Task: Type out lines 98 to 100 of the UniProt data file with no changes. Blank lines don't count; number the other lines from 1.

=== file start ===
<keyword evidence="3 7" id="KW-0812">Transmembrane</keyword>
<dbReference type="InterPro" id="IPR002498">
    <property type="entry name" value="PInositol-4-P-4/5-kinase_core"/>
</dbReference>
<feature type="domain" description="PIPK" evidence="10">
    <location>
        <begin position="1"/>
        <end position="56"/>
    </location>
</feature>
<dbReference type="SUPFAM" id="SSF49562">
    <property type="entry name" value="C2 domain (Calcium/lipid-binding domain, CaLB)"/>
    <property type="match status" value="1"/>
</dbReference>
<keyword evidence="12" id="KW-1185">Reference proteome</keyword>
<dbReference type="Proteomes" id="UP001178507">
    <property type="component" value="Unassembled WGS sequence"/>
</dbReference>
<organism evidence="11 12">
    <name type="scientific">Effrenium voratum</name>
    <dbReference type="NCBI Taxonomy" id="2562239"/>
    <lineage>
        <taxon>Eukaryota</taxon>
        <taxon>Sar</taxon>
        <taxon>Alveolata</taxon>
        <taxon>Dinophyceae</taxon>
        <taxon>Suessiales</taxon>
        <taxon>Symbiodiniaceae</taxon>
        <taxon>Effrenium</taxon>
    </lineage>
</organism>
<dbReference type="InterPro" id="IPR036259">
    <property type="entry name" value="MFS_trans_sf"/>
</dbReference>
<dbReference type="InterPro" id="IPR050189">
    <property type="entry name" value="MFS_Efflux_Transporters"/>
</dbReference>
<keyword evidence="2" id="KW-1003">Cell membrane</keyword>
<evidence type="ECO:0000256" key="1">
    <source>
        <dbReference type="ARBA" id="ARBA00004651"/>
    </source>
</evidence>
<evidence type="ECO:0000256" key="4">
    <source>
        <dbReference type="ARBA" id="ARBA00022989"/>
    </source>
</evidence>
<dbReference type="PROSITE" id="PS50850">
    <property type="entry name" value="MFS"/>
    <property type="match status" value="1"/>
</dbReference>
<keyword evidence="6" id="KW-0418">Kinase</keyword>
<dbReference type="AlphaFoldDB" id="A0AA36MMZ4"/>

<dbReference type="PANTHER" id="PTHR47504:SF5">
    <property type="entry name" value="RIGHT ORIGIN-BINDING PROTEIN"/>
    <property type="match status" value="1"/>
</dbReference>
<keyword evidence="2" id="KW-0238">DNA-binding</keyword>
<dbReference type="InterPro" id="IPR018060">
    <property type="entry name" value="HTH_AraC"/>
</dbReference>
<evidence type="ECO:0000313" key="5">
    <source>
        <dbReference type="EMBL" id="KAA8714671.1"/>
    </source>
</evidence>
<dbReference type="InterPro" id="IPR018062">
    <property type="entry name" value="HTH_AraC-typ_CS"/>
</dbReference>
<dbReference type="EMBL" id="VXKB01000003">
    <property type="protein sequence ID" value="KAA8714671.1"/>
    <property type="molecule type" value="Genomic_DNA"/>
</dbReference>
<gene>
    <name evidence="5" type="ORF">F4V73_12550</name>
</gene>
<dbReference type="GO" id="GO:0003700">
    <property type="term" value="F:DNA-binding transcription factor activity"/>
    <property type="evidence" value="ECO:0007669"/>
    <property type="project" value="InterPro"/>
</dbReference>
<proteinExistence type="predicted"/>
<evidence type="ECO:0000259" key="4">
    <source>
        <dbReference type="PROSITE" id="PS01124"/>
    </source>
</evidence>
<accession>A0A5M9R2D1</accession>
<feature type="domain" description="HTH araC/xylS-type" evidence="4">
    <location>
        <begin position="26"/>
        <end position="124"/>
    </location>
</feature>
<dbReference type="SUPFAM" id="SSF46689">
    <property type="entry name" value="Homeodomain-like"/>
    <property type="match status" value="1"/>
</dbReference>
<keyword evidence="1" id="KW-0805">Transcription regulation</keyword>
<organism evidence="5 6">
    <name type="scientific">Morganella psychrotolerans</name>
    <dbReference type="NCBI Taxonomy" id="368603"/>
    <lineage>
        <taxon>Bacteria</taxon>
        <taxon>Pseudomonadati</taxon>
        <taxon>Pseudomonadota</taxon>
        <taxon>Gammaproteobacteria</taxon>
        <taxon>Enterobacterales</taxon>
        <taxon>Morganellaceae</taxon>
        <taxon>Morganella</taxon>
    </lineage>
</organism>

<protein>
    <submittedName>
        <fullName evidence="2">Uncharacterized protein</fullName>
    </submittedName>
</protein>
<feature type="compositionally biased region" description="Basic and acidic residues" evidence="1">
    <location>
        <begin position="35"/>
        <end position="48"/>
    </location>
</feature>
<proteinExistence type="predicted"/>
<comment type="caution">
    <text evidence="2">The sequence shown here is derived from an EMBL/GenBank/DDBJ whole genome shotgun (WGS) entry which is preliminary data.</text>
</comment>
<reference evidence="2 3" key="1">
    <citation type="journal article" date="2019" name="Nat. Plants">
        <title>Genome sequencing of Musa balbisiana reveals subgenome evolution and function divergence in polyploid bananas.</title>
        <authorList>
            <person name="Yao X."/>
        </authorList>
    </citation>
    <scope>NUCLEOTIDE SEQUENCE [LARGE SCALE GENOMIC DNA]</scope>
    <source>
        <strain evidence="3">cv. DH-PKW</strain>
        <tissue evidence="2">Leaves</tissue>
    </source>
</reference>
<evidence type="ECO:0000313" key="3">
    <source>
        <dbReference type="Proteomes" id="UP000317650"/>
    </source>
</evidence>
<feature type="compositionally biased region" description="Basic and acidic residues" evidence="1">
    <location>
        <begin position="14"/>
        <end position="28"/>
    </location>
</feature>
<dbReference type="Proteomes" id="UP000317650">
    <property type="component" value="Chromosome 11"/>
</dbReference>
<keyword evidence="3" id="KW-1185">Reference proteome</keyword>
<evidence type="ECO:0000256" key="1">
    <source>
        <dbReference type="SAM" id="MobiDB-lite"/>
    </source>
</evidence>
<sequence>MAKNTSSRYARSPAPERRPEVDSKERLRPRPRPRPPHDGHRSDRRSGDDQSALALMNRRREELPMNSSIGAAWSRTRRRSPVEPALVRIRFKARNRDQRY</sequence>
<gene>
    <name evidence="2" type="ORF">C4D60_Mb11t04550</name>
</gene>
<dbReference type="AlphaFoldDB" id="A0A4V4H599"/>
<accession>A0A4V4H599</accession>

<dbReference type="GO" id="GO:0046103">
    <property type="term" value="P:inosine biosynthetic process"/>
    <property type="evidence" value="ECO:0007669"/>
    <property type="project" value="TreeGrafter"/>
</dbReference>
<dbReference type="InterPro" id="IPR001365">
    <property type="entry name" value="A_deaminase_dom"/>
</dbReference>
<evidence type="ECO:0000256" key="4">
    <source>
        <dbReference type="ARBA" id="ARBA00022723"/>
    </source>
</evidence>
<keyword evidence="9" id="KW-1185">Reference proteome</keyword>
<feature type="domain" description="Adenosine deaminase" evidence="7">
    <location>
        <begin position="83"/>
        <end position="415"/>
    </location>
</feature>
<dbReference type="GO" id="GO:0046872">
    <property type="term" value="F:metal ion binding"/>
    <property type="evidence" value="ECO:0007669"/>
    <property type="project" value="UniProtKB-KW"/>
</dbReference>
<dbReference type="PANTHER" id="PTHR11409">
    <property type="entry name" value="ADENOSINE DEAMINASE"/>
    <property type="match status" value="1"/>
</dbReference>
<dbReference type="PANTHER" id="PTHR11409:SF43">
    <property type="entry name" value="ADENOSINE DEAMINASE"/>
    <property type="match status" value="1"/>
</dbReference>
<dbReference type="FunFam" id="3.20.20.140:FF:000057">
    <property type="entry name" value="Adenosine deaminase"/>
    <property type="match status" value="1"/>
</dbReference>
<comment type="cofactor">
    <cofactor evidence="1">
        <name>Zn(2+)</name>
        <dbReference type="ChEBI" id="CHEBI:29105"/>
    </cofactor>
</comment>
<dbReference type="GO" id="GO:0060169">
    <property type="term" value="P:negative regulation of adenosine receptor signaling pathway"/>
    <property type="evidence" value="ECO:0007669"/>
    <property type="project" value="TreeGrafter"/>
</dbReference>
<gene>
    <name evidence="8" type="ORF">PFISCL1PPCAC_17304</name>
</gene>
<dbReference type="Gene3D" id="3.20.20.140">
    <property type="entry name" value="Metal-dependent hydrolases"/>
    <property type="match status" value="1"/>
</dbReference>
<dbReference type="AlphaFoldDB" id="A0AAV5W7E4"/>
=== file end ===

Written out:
    <property type="match status" value="1"/>
</dbReference>
<keyword evidence="1" id="KW-0805">Transcription regulation</keyword>